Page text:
Born in Liverpool in 1817, William Connolly was another local recipient of the Victoria Cross, the highest and most prestigious award for gallantry in the face of the enemy that can be awarded to British and Commonwealth forces.
Gallantry in the face of the enemy
Little is known of his early life, but by the time he was 40, he was serving as a gunner in the Bengal Horse Artillery of the Indian Army during the Indian Mutiny. The incident in which he won his VC occurred on 7 July 1857 at Jhelum, British India (now Pakistan). William was acting as second sponge-man, a vital role involving clearing away smouldering fragments from a recently fired gun to prevent premature explosions while it was being reloaded. The danger was extreme: this type of artillery had to be positioned at close range to the enemy to be effective, and the firing procedure was complicated and risky.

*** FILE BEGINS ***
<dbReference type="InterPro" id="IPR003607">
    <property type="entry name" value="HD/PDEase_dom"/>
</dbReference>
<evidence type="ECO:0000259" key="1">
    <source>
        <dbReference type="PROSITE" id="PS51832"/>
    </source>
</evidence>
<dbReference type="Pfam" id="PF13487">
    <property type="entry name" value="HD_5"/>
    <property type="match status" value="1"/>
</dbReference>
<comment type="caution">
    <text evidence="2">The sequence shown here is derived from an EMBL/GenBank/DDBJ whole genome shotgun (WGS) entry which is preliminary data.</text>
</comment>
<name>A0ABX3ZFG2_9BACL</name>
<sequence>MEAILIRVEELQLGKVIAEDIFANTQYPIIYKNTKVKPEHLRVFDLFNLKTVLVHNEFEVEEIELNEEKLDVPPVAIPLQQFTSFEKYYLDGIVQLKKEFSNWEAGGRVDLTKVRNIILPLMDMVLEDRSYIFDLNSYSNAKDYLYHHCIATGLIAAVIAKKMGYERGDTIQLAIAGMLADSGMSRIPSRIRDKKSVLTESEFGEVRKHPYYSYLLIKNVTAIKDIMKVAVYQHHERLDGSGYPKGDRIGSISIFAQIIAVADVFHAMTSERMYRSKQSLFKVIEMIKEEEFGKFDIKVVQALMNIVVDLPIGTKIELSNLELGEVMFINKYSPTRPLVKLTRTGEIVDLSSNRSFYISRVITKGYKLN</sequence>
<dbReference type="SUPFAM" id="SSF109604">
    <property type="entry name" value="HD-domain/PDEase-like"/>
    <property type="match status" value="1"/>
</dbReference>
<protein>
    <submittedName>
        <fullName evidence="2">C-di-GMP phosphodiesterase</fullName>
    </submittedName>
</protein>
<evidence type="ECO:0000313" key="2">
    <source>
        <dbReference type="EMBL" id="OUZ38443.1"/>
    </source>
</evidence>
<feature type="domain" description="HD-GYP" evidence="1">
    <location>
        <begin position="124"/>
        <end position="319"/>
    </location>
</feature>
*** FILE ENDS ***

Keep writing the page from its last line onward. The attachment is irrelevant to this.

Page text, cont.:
When a musket ball tore through the muscles of his thigh, William suffered heavy blood loss and was in considerable pain, but refused to leave his post. Later that morning he was hit again, but continued with his duties until a third wound left him unconscious. He was awarded his VC in February 1859 in India.
William Connolly VC remembered
William’s later years were sadly less glorious. Living in extreme poverty in Liverpool, he was forced to beg for food and even had to sell his VC to survive. On his death at the age of 74, he was buried in a paupers’ grave at Kirkdale Cemetery, Liverpool; but a headstone recording his VC was erected in the 1990s close to the exact location of his last resting place. He is also remembered on the memorial at Royal Artillery Chapel in Woolwich, London and on the Liverpool Victoria Cross memorial in Abercromby Square in Liverpool.
His medal is on display in the British in India Museum, Lancashire.
Louise McTigue is a freelance writer and researcher, writing on behalf of Sarsfield Memorials.